The FCC also denied TV Guardian’s request to prohibit VPPs and VPDs from rendering captions where passing through captions is technically feasible, finding that request to be inconsistent with the language of the statute. The FCC also noted that the consumer electronics industry has coalesced around the use of HDMI, which permits the use of rendered captions but does not pass through closed captions, and that consumer groups, which had sought this interpretation previously, did not file in support of TV Guardian’s petition.
The Reconsideration Order notes that the long-pending issue of whether to impose quality standards for TV captions is being addressed in a separate proceeding. Accordingly, the FCC declines to address the issue in the context of reconsideration petitions.
The FCC similarly declined to reconsider its prior decision not to impose synchronization requirements on the device manufacturers. In its original order adopting these rules, the FCC concluded that apparatus rules were “inappropriate,” because “ensuring that timing data is properly encoded and maintained through the captioning interchange and delivery system” is an obligation of VPDs and VPPs, not device manufacturers. In this Reconsideration Order and FNPRM, the FCC determines that it needs more information to resolve this issue, given disagreements over whether apparatus may cause captions to appear out of synch, whether existing standards would enable manufacturers to address the timing, and whether VPOs, VPDs and VPPs are better suited than manufacturers to ensure synchronization.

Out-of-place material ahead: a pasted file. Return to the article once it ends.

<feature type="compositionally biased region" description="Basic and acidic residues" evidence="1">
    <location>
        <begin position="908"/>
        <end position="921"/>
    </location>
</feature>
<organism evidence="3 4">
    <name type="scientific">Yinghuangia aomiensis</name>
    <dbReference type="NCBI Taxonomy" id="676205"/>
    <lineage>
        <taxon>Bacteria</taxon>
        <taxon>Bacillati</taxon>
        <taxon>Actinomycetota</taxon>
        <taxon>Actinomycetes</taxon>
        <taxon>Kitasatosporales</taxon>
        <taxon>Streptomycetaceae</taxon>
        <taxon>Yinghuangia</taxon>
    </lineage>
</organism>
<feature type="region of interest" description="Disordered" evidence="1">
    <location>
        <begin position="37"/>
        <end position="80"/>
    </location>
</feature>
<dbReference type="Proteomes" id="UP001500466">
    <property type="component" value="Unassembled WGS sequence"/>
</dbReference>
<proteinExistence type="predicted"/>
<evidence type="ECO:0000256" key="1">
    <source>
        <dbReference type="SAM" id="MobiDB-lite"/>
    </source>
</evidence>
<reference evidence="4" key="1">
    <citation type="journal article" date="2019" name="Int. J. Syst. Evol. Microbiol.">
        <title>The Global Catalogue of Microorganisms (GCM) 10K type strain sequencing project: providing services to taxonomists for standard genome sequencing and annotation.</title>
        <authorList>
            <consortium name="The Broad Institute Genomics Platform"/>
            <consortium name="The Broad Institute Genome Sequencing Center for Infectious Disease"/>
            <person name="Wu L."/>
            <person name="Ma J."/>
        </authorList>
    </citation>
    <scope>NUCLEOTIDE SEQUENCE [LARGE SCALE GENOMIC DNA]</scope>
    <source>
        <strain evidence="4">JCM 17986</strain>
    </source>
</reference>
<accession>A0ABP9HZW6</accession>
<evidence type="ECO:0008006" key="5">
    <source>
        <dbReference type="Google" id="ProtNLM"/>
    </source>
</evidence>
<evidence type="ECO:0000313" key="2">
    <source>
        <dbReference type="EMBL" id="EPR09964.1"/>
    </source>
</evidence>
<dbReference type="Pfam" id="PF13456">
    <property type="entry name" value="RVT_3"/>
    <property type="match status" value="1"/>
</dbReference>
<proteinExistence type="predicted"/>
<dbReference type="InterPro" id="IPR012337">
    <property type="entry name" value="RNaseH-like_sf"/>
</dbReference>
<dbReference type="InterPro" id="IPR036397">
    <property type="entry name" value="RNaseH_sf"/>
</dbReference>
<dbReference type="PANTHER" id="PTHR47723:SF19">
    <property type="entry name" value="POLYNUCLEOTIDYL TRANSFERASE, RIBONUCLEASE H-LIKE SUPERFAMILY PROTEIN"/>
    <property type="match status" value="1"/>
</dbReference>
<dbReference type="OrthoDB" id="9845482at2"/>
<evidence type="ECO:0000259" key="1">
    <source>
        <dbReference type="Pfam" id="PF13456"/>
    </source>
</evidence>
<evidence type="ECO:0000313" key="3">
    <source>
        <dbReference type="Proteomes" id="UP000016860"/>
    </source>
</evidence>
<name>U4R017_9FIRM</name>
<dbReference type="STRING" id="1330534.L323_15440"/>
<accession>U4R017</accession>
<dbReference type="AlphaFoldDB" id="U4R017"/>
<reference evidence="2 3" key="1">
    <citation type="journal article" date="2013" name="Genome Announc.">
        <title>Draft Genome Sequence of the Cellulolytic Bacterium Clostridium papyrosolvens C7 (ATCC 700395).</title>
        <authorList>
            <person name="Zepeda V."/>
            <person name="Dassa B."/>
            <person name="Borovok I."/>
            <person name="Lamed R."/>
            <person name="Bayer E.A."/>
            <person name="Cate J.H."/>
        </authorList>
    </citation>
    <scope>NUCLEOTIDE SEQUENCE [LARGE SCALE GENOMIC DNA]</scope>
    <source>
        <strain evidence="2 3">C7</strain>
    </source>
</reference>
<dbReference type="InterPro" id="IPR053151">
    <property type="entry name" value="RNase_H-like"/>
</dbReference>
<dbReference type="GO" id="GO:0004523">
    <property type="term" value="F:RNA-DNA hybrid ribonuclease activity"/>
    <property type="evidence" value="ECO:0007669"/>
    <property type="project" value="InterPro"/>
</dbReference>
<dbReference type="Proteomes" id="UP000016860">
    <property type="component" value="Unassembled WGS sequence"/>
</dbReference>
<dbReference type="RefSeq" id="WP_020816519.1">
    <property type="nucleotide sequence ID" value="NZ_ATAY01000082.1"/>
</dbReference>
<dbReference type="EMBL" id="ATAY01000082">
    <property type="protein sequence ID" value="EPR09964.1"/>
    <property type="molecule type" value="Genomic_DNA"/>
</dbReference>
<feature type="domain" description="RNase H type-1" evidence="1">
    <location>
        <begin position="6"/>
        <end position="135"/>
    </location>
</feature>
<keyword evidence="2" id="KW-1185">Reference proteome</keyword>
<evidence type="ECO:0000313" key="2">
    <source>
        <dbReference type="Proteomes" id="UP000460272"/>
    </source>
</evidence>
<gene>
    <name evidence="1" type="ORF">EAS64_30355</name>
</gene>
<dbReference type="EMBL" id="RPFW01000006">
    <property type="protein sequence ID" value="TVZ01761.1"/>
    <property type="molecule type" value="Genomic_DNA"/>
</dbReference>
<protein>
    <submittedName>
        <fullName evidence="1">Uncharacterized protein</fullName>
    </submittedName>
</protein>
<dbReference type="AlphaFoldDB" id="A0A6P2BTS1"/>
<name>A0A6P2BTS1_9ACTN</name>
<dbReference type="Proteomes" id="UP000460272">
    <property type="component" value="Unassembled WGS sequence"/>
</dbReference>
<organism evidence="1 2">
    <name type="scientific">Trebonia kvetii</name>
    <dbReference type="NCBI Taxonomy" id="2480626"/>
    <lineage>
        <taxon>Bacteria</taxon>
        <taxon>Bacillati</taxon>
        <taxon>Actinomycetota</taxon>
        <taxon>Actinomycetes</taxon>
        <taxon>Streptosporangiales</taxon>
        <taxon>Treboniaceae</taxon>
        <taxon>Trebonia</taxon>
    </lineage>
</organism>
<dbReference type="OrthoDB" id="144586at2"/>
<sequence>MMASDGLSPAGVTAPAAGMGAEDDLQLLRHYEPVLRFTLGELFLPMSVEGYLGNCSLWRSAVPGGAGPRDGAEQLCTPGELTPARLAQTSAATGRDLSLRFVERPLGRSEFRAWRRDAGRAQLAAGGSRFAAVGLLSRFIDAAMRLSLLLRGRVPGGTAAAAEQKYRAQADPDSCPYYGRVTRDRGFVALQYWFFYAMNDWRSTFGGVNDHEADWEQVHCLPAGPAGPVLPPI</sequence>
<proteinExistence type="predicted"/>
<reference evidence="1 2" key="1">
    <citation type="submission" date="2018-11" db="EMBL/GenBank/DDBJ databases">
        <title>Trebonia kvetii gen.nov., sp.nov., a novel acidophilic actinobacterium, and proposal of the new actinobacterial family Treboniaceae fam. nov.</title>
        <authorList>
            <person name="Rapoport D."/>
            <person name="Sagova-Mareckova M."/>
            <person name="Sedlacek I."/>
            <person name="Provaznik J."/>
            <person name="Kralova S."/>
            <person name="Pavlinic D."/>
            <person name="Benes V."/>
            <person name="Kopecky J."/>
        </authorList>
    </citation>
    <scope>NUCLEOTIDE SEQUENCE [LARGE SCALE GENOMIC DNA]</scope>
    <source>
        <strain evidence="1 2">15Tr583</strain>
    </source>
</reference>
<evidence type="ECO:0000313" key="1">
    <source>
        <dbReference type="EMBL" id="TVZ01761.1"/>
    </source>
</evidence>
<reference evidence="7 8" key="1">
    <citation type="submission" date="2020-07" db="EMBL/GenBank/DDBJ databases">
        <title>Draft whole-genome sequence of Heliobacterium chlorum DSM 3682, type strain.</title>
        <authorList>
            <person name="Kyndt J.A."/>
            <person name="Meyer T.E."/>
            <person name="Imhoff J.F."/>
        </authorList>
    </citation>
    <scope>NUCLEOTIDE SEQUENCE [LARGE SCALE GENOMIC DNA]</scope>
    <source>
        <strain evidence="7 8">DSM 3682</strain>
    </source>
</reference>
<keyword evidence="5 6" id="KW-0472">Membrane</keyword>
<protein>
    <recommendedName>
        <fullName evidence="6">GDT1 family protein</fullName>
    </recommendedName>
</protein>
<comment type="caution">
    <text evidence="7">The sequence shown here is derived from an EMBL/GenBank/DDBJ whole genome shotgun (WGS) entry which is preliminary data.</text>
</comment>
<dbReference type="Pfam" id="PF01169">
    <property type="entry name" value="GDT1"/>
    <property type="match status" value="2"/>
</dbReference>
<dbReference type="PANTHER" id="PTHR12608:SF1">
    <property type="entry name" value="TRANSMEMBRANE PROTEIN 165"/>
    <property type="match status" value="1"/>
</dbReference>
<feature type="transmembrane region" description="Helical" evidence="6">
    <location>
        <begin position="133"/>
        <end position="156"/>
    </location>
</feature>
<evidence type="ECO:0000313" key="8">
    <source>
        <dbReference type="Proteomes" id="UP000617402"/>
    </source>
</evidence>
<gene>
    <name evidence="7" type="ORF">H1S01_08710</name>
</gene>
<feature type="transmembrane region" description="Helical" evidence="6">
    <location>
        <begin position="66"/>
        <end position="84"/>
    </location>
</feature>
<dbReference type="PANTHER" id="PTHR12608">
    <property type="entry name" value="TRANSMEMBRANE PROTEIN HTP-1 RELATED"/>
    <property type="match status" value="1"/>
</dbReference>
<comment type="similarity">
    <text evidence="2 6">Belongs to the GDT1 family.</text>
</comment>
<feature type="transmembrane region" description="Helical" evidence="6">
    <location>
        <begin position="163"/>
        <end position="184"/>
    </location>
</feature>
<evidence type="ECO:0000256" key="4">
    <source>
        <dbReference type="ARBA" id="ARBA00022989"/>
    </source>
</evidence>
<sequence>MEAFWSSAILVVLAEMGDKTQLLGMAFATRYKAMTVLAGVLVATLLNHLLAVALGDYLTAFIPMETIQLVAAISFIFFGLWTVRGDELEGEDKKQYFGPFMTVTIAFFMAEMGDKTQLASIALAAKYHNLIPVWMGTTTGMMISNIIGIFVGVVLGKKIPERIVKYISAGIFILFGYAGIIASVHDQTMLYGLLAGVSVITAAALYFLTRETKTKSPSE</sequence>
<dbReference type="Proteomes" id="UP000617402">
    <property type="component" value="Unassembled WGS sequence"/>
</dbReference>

Significantly, the FCC extended the Jan. 1, 2014 compliance deadline for DVD players that do not currently either render or pass through closed captions. The extension was granted to allow for the collection of additional information regarding additional costs that might be imposed by adding IP captioning functionality to low-cost devices such as DVD players. The FCC also extended the compliance deadline for Blu-ray players, explaining that Blu-ray discs do not currently contain closed captions and that there is no current industry standard for Blu-ray closed captioning. The temporary deadline extension does not apply to removable media players other than DVD or Blu-ray players, or to DVD players that currently have the ability to render or pass through captions.
Elsewhere, the FCC revised its definition of “apparatus” to clarify that the “video players” to which IP-video closed captioning rules apply include only the subset of video players that are capable of displaying video programming transmitted simultaneously with sound. Thus, only players capable of displaying programming provided by, or generally comparable to, programming provided by a television broadcast station must comply with the rules. The FCC granted narrow class waivers for 1) apparatus designed to capture and display consumer-generated images or other non-video-programming images (such as most digital cameras, baby monitors, and security cameras); and 2) apparatus designed to display still images (such as digital picture frames). Devices such as mobile phones or those with general-purpose operating systems like Android will not qualify for the waivers because their capability to receive or play back video programming transmitted simultaneously with sound is not incidental. The FCC affirmed its earlier decision that what an apparatus is “designed” to do depends on the actual capabilities of the apparatus, not on the intent of the manufacturer.
Comments on the FNPRM will be due 60 days after publication in the Federal Register with reply comments due 90 days after publication.